Ponies, ponies, ponies
Mary O’Hara is one of the very few pony book authors who has remained in print for decades. Some of her books are still available today; she is helped in this by the fact she is American, as horse books in the USA do not seem to have suffered the same lack of publisher enthusiasm as in the UK.
Mary O’Hara was born in 1885 in New Jersey. She travelled widely in Europe with her grandmother, studied harmony and composition in London and went to an English boarding school in Italy. After her first marriage, she moved to California, where she became a screen-
The world portrayed in Mary O’Hara’s Wyoming novels is life as she must have wished it could be. Ironically, it was the success of the books, rather than the success of the ranch, that funded their life there, and eventually Mary divorced her second husband, Helge Sture-
Mary O’Hara was a gifted composer and besides several works for the piano and harp, wrote a musical called The Catch Colt. This she turned into a novella for Methuen, also writing a book about the musical’s composition, called A Musical in the Making. The Flicka books have also been filmed. In the second version of Flicka, Ken becomes Katie, a rather sad comment on whom the film makers considered their likely audience.
Finding the books: in the UK, her books are very easy to find, as they were printed in paperback by Dragon Books. Each story was split into several different books (perhaps uniquely; I can’t think of another pony book where this happened). The books have also been published as single paperback volumes, and were also published as hardbacks, some with fine illustrators such as Charles Tunnicliffe.
Printings in the UK pale into insignificance beside those in the USA. The first edition of My Friend Flicka, originally published in the USA without illustrations, is immensely difficult to find, but the avalanche of editions which appeared afterwards are easier. If you want the true first editions, published of course in the USA, be prepared to dig deep. They are not cheap.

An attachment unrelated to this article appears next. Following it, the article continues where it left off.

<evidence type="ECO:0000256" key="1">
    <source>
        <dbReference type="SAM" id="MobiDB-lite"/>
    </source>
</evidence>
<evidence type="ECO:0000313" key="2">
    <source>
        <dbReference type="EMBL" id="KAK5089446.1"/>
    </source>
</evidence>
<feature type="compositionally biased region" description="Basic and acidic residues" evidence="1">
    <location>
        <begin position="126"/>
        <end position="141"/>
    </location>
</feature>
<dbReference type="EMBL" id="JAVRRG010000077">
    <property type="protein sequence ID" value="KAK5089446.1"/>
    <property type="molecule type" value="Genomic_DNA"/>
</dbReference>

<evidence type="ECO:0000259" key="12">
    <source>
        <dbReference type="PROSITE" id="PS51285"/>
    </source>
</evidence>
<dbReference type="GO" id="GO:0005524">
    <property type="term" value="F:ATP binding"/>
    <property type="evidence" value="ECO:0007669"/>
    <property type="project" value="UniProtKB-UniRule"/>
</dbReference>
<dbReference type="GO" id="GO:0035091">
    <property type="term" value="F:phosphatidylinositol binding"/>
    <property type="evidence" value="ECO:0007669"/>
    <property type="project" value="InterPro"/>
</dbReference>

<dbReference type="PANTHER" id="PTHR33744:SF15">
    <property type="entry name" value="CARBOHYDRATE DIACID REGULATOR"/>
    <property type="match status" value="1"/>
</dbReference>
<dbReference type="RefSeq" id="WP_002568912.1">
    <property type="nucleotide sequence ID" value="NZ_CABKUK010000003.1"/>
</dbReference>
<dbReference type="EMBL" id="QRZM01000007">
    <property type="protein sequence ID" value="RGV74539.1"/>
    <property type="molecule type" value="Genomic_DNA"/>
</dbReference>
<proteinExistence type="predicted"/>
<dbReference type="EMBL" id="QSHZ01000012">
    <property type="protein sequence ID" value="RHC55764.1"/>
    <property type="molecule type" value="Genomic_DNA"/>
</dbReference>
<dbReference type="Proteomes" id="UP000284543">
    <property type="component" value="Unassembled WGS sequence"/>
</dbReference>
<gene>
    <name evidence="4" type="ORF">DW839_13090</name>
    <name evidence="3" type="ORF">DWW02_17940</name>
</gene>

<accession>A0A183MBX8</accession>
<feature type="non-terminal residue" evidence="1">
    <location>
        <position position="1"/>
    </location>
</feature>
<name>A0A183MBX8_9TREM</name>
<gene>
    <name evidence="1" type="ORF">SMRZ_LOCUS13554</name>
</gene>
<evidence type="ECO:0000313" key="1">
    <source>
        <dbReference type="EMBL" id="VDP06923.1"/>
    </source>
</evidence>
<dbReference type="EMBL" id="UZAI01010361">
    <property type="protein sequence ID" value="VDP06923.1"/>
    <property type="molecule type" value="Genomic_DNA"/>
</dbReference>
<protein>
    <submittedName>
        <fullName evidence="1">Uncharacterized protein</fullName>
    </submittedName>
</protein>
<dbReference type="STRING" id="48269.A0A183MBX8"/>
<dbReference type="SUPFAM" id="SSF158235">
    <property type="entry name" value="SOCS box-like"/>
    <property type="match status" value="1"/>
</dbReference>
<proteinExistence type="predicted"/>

Links and sources
A more detailed biography from Georgetown University. The University holds typed manuscripts for Flicka’s Friend and The Catch Colt.
Review of Flicka’s Friend
The Wikipedia entry on Mary O’Hara
Many thanks to Susan Bourgeau, Hannah Fleetwood and Barbara Harris for all their help with the pictures.
Eyre & Spottiswoode, London, 1943, illus Charles Tunnicliffe
Dragon Books, London, 1966, parts 1 and 2
Isis (Large Print), 1986
Mammoth, pb, 1989, illus Charles Tunnicliffe
My Friend Flicka
J B Lippincott, Philadelphia, 1941. Not illustrated.
Cover by Cosgrove
Ken is a dreamer; he achieves nothing and infuriates his capable and not
always understanding father Rob. Nell, Ken’s mother, persuades Rob to give
Ken a colt to help him to grow up. Rob allows this, and Ken chooses Flicka, a
colt out of one of the hellion mares sired by the Albino, a rogue wild horse.
Flicka is terribly injured trying to escape from captivity, and as he nurses her,
both Ken and Flicka change. There are many ups and downs, and at the end
it seems as though Flicka, lying in a frozen stream, must die.
Other USA editions of Flicka
Popular edition (with pink covers, no wraparound illustration)
HarperFestival Charming Classics edition, 2003, 346 pp. Cover Dave Kramer
Eyre & Spottiswoode, 1947
Redwood Press, 1969
Methuen, London, 1974
Dragon, London, 1966, parts 1, 2 and 3
Dragon, London, 1979, parts 1, 2 and 3
Green Grass of Wyoming
J B Lippincott, Philadelphia, 1946
Many later reprints
Thunderhead’s future looks very shaky. He might have to be shot. Ken meets
a girl (owner of a filly lost in a railroad accident), and at last Thunderhead’s,
and Ken’s, futures are decided.
Eyre & Spottiswoode, London, 1945, reprinted 1970s
Dragon, London, 1966, parts 1, 2 and 3
Dragon, London, 1970s, parts 1, 2 and 3
Mammoth, 1986, 1995
J B Lippincott, Philadelphia, 1943
Thunderhead is Flicka’s colt, by Appalachian. It is soon obvious that the white colt,
with his “scrabbling” action, is a throwback to the Albino. Much more centred on the
adults than the children, this story revolves around the relationship between Rob and
Nell, which is close to disintegration as the horse business is less and less
successful. Rob cannot bear to fail, or be questioned. Ken does succeed in taming
Thunderhead, but the horse longs to revert to his wild nature, even though Ken hopes he
will save the family fortunes by becoming a successful racehorse.
Flicka’s Friend (Autobiography)
Putnam, New York, 1982
The Catch Colt
Magnet, pb, 1980, 1991
Doubleday, New York, 1963
Based on Mary O’Hara’s diaries.
The Big Book of Favorite Horse Stories
[Ed] P C Braun, Platt & Munk, 1965, illus Sam Savitt
The original short story My Friend Flicka, which was later expanded into the novel, appeared
in this book.